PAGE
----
Swiss bank JB may start Indian ops, eyes acquisitions
May, 10th 2011
Swiss private bank Julius Baer is considering various options to start an onshore office to target rich clients in India and is not ruling out an acquisition to enter one of the world's hottest markets for millionaires.
"We are seriously contemplating to open an onshore entity in India," Thomas Meier, Julius Baer's chief executive for Asia and the West Asia and a member of the bank's executive board, told Reuters in an interview in Singapore.
He said the bank believes an onshore approach has become essential for key markets like India, where there is an increased demand for local financial products.
"You see a big flow of funds (going) back into India attracted by the phenomenal growth and this is likely to continue," Meier said.
In order to tap money going back into India as well as Indian domestic clients, the Swiss lender needed a proper licence to operate in India, he added.
Currently, Julius Baer has teams of private bankers in Singapore, Dubai and Zurich to handle rich non-resident Indians.
In Asia, it has large operations in Singapore and Hong Kong that cater to both domestic and offshore clients as well as an onshore presence in Jakarta for Indonesia's wealthy. Julius Baer has a representative office in China.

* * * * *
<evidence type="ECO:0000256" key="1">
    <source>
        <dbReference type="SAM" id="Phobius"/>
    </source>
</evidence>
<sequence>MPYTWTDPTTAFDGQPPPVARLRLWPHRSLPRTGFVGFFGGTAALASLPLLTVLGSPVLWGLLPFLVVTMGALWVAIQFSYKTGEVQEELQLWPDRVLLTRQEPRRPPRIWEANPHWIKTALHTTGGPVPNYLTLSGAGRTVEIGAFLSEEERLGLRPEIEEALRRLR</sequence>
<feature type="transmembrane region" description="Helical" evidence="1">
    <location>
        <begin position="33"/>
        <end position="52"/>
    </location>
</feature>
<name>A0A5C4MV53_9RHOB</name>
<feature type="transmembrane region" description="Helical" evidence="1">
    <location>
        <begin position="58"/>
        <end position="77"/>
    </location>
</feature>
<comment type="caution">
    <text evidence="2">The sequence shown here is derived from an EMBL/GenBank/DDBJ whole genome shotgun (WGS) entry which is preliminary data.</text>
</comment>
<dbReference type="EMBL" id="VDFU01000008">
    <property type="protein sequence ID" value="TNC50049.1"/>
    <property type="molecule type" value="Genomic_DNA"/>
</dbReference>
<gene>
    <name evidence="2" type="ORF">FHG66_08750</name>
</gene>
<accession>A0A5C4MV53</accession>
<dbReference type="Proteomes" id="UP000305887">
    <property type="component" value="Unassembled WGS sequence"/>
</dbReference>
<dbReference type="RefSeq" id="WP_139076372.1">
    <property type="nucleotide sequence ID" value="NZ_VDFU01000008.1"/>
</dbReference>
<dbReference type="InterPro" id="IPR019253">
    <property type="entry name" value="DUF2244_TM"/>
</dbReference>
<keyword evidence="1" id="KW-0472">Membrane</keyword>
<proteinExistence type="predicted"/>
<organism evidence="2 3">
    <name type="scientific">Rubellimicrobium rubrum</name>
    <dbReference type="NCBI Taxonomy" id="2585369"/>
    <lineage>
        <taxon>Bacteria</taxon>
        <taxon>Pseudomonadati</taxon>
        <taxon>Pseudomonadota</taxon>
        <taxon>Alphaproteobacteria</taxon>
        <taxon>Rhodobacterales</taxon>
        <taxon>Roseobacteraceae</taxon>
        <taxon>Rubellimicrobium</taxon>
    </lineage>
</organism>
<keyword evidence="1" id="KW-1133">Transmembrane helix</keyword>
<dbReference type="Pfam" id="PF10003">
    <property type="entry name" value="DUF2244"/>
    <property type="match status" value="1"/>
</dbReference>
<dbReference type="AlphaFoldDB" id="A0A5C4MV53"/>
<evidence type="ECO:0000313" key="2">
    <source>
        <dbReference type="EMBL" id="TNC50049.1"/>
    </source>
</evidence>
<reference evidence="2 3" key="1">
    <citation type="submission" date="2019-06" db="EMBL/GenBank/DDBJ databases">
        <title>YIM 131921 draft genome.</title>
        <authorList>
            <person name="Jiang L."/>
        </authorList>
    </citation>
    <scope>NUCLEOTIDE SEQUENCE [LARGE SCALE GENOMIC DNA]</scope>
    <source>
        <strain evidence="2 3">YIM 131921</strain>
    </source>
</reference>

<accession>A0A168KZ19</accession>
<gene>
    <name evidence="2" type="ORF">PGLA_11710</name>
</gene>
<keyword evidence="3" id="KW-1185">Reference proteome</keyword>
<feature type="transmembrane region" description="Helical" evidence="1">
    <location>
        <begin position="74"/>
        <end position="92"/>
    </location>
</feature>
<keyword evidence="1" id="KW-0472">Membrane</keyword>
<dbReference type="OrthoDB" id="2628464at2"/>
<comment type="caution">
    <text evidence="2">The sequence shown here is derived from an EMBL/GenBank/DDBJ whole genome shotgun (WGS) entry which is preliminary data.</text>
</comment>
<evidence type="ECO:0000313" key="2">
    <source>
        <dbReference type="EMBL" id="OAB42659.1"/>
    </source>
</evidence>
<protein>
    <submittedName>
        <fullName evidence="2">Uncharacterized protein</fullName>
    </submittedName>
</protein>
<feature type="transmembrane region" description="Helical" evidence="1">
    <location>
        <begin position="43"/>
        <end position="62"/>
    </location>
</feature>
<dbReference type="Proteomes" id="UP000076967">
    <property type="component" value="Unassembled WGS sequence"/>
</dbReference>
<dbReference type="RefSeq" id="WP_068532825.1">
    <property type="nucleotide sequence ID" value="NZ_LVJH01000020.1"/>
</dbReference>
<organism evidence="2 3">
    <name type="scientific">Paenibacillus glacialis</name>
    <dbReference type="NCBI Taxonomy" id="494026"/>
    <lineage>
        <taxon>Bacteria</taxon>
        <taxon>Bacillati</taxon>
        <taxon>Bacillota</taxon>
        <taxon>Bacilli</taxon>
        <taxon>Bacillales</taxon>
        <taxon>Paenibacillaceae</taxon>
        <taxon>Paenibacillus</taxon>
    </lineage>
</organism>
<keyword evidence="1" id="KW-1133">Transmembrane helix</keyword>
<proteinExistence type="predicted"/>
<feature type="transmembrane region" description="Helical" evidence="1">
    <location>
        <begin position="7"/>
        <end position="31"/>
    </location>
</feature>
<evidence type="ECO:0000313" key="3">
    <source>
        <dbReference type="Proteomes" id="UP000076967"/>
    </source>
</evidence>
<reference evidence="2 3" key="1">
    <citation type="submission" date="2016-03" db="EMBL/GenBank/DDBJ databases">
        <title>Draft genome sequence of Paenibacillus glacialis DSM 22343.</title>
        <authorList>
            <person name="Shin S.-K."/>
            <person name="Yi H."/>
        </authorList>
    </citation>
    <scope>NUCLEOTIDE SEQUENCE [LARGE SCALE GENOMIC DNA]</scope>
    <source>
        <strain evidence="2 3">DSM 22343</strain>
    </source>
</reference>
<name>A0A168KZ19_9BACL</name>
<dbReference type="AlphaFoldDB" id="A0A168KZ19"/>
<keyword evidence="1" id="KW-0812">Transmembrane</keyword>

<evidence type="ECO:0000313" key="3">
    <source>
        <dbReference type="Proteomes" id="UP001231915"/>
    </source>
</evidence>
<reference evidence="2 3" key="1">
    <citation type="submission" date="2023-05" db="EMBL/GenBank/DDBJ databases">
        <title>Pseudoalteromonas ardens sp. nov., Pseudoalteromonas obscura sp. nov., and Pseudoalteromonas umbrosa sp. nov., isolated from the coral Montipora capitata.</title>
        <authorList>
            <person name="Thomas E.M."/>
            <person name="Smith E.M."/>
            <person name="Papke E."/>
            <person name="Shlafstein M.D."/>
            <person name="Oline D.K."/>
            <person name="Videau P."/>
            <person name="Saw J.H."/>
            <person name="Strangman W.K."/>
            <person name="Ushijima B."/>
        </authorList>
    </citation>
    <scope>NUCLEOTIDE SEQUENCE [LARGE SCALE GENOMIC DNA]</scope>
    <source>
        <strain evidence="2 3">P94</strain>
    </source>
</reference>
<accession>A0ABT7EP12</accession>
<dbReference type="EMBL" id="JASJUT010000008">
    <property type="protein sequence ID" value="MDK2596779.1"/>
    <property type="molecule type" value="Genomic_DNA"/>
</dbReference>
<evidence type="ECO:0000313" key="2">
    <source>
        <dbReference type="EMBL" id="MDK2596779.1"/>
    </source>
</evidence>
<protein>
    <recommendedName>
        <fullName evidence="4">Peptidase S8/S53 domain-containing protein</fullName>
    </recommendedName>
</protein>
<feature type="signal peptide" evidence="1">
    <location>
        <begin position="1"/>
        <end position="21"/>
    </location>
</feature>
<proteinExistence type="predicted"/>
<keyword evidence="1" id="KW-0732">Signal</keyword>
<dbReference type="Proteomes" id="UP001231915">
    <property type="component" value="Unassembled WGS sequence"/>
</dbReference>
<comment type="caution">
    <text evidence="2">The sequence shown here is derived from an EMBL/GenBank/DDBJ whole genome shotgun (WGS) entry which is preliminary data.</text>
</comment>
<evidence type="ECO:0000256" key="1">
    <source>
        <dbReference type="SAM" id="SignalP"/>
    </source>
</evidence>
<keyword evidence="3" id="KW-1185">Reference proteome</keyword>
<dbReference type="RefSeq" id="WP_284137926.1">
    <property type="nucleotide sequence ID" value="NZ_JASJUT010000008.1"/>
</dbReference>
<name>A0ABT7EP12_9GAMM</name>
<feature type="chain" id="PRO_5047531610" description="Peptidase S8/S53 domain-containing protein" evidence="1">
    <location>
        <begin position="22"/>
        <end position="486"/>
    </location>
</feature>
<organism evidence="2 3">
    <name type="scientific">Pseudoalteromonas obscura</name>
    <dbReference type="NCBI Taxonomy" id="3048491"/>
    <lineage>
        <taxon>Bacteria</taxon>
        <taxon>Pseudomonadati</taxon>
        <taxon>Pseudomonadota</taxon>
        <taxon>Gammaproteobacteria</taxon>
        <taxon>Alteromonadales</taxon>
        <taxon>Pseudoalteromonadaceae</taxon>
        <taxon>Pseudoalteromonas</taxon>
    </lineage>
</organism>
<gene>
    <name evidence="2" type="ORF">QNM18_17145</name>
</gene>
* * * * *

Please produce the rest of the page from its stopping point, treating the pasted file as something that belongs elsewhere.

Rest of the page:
He said one of the options is to obtain a non-bank financial company's (NBFC) licence.
An NBFC licence allows an institution in India to engage in the business of loans and advances, acquisition of shares, stock, bonds, debentures and securities.
Meier said he would not exclude an acquisition in India, citing Julius Baer's recent purchase in Brazil of Sao Paolo-based GPS, the country's largest independent wealth manager.
Global players such as Credit Suisse, Standard Chartered, Barclays and many local players are aggressively expanding in India, aiming to hire hundreds of bankers between them to boost growth.
The number of US dollar millionaires in India and their collective wealth rose by more than 50% in 2009, according to Capgemini and Merrill Lynch. There were 126,700 millionaires in India at the end of 2009.
Only about a tenth of an estimated $477 billion worth of wealth held by Indian millionaires is managed by professional advisers, industry executives have said.
Julius's Meier said the bank is confident it can do well in India as it has built up a strong Asian business since 2006 despite cut-throat competition from rivals.
"My business is profitable," he said, but declined to give details. "Any business case in the end would like to turn (a) profit after three to four years and despite a rather difficult year in 2008, we managed to achieve what was expected from us."